CNOOC said to consider sale of $3.1 bn stake in Bridas


CNOOC said to consider sale of $3.1 bn stake in Bridas


BEIJING (Bloomberg) -- CNOOC is considering selling its stake in Argentina’s Bridas to free up money for other projects, according to people with knowledge of the deliberations.

CNOOC recently reviewed its overseas projects and is weighing a sale of the Bridas holding if it can make a profit on the disposal, said the people, who asked not to be identified as the information is private. CNOOC bought 50% of Bridas for $3.1 bn in 2010, while the rest is owned by Argentina’s billionaire Bulgheroni brothers.

CNOOC is under pressure to cut operating costs, after boosting planned capital spending for 2014 by 31% to $19.3 bn while output is only expected to rise 5.6%. Sinopec and PetroChina said last month they will cut spending, invite private investment and focus more on returns this year.

“It should be a good thing if CNOOC manages to sell the asset and redeploy the money elsewhere,” said Neil Beveridge, a Hong Kong-based analyst at Sanford C. Bernstein & Co.“The contribution from Argentina is minimal, and the investment as a whole puts CNOOC in a passive position as a minority shareholder.”

CNOOC shares rose as much as 1.8% in Hong Kong, even as the city’s benchmark stock index slumped.

Bridas owns 40% of oil and gas producer Pan American Energy, after an effort to acquire the remaining 60% stake from BP failed in 2010. Pan American Energy produced 211,000 bpd last year, according to its website.

Pan American Energy’s Cerro Dragon oil field, located in the San Jorge Gulf basin, is the largest in Argentina. A Beijing-based spokeswoman at CNOOC declined to comment.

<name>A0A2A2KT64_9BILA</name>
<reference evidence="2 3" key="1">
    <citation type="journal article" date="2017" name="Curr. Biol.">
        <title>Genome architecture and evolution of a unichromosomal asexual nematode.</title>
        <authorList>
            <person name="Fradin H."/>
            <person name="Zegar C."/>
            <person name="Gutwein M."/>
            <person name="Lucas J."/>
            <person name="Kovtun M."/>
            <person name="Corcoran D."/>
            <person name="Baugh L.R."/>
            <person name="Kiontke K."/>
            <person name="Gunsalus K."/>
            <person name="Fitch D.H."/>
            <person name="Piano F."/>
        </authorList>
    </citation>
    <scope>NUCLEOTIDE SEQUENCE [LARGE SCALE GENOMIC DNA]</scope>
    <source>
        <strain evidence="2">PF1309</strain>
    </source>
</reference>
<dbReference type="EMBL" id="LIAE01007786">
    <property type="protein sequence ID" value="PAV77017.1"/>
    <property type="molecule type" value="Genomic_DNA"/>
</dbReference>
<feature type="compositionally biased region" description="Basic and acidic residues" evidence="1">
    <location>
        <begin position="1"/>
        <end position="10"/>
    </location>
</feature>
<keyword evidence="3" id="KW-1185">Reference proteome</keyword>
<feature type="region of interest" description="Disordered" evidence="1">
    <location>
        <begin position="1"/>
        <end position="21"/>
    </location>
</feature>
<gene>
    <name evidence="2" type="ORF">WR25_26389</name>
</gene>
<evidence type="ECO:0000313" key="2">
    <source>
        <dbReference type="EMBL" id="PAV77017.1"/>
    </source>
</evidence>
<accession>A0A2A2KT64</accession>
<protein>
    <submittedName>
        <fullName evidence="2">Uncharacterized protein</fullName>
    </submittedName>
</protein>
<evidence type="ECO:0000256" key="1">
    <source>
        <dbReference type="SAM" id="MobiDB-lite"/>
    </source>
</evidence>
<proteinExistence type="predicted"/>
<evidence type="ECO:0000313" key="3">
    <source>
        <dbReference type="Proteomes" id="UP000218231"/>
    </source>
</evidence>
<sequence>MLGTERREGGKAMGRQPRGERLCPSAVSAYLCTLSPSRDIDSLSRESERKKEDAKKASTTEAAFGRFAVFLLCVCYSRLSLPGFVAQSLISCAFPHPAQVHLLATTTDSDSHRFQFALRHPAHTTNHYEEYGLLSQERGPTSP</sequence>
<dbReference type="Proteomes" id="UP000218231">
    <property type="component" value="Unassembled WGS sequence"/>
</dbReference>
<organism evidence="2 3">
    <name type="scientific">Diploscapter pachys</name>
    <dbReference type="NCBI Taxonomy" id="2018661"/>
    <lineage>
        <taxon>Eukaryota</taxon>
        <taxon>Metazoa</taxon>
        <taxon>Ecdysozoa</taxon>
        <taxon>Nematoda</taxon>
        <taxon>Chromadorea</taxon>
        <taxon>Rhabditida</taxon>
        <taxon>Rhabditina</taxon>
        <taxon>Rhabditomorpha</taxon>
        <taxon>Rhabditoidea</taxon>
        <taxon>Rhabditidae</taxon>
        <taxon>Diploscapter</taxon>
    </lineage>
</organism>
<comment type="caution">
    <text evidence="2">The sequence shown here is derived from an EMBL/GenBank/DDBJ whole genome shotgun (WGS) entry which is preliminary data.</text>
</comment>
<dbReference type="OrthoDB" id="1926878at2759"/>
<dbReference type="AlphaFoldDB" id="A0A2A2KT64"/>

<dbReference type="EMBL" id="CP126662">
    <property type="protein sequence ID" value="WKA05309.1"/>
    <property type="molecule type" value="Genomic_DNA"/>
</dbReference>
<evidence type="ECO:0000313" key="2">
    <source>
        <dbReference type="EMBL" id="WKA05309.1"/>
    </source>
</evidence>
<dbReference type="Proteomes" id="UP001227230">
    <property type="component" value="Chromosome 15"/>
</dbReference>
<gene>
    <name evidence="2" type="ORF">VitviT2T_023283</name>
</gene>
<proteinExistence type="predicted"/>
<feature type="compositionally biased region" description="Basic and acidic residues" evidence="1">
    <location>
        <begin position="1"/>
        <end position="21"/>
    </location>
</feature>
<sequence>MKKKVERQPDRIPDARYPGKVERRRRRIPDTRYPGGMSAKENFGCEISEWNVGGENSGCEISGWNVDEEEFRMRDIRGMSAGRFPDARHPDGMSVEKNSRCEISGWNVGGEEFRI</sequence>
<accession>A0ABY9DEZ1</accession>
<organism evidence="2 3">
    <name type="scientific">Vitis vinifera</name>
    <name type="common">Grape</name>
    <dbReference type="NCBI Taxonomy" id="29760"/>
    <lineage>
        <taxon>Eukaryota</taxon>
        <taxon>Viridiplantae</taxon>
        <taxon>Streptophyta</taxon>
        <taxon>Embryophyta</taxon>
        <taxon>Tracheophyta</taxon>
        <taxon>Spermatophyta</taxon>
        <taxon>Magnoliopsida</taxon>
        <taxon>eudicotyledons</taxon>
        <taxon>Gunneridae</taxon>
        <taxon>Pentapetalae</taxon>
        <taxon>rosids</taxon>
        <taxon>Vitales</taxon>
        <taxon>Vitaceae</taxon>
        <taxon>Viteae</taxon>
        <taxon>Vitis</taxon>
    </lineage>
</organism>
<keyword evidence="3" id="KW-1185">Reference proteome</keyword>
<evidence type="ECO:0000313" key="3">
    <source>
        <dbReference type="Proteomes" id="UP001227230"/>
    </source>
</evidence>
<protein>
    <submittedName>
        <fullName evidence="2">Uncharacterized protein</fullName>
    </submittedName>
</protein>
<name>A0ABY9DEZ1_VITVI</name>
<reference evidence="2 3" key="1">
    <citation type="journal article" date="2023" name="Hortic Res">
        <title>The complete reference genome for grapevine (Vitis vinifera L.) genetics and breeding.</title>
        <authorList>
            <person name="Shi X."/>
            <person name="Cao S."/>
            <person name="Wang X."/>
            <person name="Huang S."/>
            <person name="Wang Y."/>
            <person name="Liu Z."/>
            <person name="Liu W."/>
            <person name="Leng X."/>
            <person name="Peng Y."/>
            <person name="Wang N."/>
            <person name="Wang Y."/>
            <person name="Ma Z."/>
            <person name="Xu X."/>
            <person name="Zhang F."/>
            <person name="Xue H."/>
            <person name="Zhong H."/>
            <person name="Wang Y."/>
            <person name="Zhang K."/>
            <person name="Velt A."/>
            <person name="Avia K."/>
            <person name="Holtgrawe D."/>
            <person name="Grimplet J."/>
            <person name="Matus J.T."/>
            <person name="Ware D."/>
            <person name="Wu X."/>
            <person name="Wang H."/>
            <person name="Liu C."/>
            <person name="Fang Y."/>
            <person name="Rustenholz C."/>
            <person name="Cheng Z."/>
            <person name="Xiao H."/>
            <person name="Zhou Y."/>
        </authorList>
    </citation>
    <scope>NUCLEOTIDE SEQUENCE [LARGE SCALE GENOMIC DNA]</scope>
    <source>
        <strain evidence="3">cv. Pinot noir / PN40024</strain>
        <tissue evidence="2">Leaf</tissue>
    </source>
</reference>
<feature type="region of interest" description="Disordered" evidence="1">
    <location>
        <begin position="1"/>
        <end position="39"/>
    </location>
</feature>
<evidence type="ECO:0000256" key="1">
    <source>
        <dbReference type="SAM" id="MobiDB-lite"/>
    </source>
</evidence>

The $3.1 bn acquisition of Bridas marked CNOOC’s entry into Latin America. The focus of the company’s overseas operations shifted to Canada after it completed a deal to acquire Nexen for $15.1 bn in 2013 in China’s biggest overseas acquisition.

CNOOC’s South American projects, including its share of Bridas, contributed 16.1 MMboe last year or 4 % of total output, according to CNOOC’s annual earnings statement. Nexen contributed 60.8 MMboe, or 15 % of total output, while production from offshore China accounted for 64%, it showed.

Argentine President Cristina Fernandez de Kirchner’s government seized 51% of YPF, then an arm of Repsol, in April 2012 after saying Repsol hadn’t invested enough in the operations.

Repsol’s board agreed in February to accept at least $5 bn in compensation for Argentina’s expropriation of the unit. Ending the two-year international dispute may help attract investors to the country to develop some of the world’s largest shale fields.

Argentina’s Chubut provincial prosecutor said he initiated a probe of alleged bribes by Pan American Energy seven years ago to extend the Cerro Dragon oil field concession. If a judge rules bribes were paid, the extension will be considered void and the company’s concession will expire in 2017, Chubut prosecutor Miguel Montoya said by phone.

Montoya filed the investigation request with the province’s attorney general after it became public March 30 that the U.S. Securities and Exchange Commission initiated a similar probe in 2010. Pan American denied any wrongdoing in full-page advertisements published in Argentine national newspapers.

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